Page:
Friends, this is a new film, worth seeing if it is shown in your area or comes out on DVD.

Vikram Gandhi was benign. He was genuinely worried about the ethics of this experiment. He worried how people would take it when he'd reveal to them that he was a film director and not a guru, and that it had all been an impersonation.

[movies.nytimes.com]

Quote

Vikram Gandhi’s ‘Kumaré: The True Story of a False Prophet’

Disturbed by the yoga craze in the United States, Mr. Gandhi, a self-described first-generation immigrant from a Hindu background, travels to India and discovers that the swamis desperately trying to “outguru” one another are, he says, “just as phony as those I met in America.”

After returning to the United States, he transforms himself into Sri Kumaré and travels to Phoenix, where he gathers a circle of disciples. Imitating his grandmother’s voice, he imparts mystical truisms in halting, broken English. With his soulful brown eyes and soft, androgynous voice, he is a very convincing wise man.

Initially, Mr. Gandhi recalls, “I wanted to see how far I could push it.” He is shown presiding at one gathering with a picture of himself between portraits of Barack Obama and Osama bin Laden. But his earnest followers, including a death-row lawyer, a recovering cocaine addict and a morbidly obese young woman, are sympathetic, highly stressed Americans who pour out their troubles.

As Mr. Gandhi warms to these people, who demonstrate an unalloyed faith in his wisdom, the film becomes a deeper, more problematic exploration of identity and the power of suggestion, and its initially sour taste turns to honey.

The meditations, mantras and yoga moves he invents, however bogus, transform lives, as his followers discover their inner gurus and gain a self-mastery.

An essay here, describing Vikram Gandhi/Sri Kumare's visit to Sedona Arizona

Quote

Director Vikram Gandhi is not a guru. But he plays one in the documentary Kumaré, opening tomorrow, which sees him adopt the guise of an Eastern spiritual leader as way to explore the issue of why so many people flock to them. What starts out as a funny (sometimes cringingly so, as in the scene where Kumaré leads a group of New Age true believers in a ridiculous session of Sound Healing) and insightful look into the realm of New Age spiritualism takes a turn for the serious and insightful when the fake guru and his fake religion start attracting real followers—people who rely on the teachings of their Indian guru who, unbeknownst to them, is actually a moviemaker from New Jersey with a fake Indian accent.

Below, Vikram Gandhi writes about the experience of directing the film—and how “director” and “spiritual leader” really aren’t as far apart as most would assume them to be.

Quote

In my film Kumaré, I impersonate a wise guru from the East and start a following of real people in Arizona. In order to look the part, I grew my beard and my hair to Gandolfian lengths, wore a sarong and mala beads and carried a five-foot-tall custom-made trident.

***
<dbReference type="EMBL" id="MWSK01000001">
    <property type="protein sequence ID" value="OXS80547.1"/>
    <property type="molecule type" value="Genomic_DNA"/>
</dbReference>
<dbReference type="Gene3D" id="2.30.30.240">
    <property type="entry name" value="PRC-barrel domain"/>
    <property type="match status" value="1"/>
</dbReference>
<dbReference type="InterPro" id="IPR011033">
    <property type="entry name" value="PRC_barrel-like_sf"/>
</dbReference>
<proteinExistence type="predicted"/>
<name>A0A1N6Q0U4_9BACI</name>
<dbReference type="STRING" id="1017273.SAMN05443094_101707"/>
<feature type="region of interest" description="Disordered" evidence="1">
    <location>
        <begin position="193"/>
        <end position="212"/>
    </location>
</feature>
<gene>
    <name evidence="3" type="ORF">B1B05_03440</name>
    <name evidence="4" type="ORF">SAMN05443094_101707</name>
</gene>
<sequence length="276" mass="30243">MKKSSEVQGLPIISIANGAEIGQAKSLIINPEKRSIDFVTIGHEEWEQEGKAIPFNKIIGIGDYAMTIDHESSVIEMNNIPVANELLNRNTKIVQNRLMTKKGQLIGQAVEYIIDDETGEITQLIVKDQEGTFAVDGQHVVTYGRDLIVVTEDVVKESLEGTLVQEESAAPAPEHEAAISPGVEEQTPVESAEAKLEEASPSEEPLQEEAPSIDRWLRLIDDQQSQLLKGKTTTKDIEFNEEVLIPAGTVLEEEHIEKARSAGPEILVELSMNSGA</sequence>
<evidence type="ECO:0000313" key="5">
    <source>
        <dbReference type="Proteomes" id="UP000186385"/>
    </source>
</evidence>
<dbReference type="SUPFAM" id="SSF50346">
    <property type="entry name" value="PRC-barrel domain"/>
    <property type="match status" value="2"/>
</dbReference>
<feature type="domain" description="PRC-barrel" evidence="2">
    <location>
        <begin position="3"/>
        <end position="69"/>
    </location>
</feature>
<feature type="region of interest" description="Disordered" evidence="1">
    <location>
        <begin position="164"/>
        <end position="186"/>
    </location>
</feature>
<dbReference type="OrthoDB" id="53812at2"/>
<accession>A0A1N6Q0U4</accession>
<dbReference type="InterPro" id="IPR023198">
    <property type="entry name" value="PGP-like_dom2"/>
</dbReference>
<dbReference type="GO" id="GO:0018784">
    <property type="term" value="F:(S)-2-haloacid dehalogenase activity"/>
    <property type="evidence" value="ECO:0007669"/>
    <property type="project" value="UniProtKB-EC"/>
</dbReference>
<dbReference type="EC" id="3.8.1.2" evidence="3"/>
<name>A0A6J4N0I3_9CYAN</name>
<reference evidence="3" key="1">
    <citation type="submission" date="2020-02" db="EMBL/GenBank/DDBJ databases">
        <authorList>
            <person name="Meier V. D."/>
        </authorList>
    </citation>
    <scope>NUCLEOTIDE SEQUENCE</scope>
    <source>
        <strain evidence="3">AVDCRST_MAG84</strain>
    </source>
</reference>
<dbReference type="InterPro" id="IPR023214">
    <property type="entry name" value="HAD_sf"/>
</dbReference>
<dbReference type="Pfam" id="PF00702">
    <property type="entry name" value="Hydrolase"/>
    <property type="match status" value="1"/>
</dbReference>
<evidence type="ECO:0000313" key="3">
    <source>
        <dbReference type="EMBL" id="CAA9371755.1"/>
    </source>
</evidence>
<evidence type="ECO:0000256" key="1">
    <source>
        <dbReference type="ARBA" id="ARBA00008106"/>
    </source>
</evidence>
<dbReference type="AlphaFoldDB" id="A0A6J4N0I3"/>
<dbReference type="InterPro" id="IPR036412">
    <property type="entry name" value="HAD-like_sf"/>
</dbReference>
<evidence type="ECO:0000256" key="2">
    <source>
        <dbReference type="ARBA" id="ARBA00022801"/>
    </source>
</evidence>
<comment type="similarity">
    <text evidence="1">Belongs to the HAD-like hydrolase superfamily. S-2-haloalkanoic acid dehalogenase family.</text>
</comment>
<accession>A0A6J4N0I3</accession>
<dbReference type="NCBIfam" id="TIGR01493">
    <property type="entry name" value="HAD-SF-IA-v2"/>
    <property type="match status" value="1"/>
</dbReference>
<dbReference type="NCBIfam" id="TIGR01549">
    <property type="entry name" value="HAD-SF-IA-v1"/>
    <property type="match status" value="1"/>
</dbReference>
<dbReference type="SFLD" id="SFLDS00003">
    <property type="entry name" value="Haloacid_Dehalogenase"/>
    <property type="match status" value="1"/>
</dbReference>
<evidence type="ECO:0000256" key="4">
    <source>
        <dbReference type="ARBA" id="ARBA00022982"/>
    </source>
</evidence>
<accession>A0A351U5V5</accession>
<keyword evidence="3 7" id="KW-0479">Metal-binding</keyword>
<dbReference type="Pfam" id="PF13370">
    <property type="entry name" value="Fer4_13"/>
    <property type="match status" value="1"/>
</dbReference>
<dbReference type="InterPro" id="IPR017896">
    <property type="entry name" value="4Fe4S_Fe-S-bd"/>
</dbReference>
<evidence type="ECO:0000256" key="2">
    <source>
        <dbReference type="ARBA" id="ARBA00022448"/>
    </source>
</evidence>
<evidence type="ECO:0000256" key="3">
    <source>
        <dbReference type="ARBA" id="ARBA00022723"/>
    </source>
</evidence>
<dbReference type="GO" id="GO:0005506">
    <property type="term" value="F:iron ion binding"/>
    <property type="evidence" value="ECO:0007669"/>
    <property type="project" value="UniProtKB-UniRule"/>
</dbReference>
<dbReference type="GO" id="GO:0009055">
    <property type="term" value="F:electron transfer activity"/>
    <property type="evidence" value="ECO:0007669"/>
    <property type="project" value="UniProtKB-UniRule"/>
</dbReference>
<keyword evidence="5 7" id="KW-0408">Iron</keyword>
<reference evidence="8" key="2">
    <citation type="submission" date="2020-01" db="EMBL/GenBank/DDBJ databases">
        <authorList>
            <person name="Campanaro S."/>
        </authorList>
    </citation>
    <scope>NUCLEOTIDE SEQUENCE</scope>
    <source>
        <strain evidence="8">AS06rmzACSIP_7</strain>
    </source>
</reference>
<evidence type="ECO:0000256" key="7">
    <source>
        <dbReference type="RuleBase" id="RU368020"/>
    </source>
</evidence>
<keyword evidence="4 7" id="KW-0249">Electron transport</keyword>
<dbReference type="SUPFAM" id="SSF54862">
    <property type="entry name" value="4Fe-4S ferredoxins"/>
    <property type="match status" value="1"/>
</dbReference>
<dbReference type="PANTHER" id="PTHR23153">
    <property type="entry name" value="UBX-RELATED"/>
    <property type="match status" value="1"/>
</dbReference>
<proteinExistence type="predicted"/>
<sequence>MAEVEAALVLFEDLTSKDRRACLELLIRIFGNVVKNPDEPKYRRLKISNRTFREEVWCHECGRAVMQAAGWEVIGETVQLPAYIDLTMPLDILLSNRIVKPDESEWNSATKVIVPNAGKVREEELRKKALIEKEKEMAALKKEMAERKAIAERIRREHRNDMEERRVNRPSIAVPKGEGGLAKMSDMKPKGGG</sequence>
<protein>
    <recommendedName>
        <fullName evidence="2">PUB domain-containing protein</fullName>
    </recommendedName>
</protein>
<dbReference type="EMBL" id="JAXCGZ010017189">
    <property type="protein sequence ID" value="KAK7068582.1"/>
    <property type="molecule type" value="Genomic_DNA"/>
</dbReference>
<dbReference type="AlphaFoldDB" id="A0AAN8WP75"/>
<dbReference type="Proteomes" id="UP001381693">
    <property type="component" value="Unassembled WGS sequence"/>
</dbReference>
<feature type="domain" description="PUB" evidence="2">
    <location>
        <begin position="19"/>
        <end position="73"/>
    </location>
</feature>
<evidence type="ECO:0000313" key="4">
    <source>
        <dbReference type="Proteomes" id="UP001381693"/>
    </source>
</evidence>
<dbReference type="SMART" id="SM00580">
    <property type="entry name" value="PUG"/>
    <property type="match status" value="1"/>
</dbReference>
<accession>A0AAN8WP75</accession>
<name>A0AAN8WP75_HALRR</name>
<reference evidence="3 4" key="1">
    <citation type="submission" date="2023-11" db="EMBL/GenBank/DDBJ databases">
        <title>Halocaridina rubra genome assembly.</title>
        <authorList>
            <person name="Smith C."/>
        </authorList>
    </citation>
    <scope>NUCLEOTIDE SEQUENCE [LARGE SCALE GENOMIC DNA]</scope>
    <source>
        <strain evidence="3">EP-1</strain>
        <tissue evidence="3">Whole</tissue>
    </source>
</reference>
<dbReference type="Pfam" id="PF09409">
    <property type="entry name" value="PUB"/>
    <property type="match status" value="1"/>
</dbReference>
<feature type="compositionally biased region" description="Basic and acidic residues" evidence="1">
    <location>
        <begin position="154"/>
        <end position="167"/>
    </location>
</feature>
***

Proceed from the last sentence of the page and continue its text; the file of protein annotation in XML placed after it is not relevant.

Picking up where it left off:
I looked like the kind of reggae fan who sells oils and incense on Venice Beach. But people called me a guru, therefore I was considered one by everyone I met.

When directing a movie without a script, without a clue how it would turn out, without a genre to rely on for structural guidance, you need people to believe in you and your vision. And you have to find inspiration from wherever and whomever possible...


read the rest here.

[www.moviemaker.com]

Additional citations via Google

[www.google.com]

Disclaimer from Corboy

This is for education and emancipation. Anyone using this information to dominate and enslave other persons will become a prisoner of their own manipulations. They will become corrupt by the guru role, by the coddling of their entourages and their own inner characters wil be destroyed by the guru role. They will if they go into the guru business for selfish reason become monsters exiled from the human condition.

Their own families may suffer terrible consequences. This is not magic.

It is what happens when a human being lives a lie, recruits vulnerable persons to banrupt themselves to support this lie and earns dirty money by doing so.

The effects will pass to one's children, by growing up in a family made diseased by being in the profit making guru scene.

By contrast, Vikram Gandhi knew all along he was a film maker, not a guru and he wanted to understand the traps of the guru scene. He has sought to educate and emancipate after a tine limited period, did all he could to tell the devotees of his story that it was merely a story, only a story. It was their own belief that had changed them.

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Re: The downside of yoga
Posted by: Hope ()
Date: June 26, 2012 04:08AM

I thought I had posted this before but cannot find it.

A student at my alma mater was blogging about his hot yoga "journey" and throughout the entries, he made mention of his declining use of water in class. His instructor was teaching some pretty hardcore mind-over-matter stuff about how people psych themselves up to believe they need things - including water in hot yoga classes. He died of a heart attack. Unfortunately, I don't think anyone who wasn't following his blog knew what was going on in his hot yoga class. I mentioned it to some mutual school acquaintances when the news of his death was posted on FB and many people commented on how crazy that was. We'll never know if he had a cardiac condition and hot yoga/no H2O pushed him over the edge or what.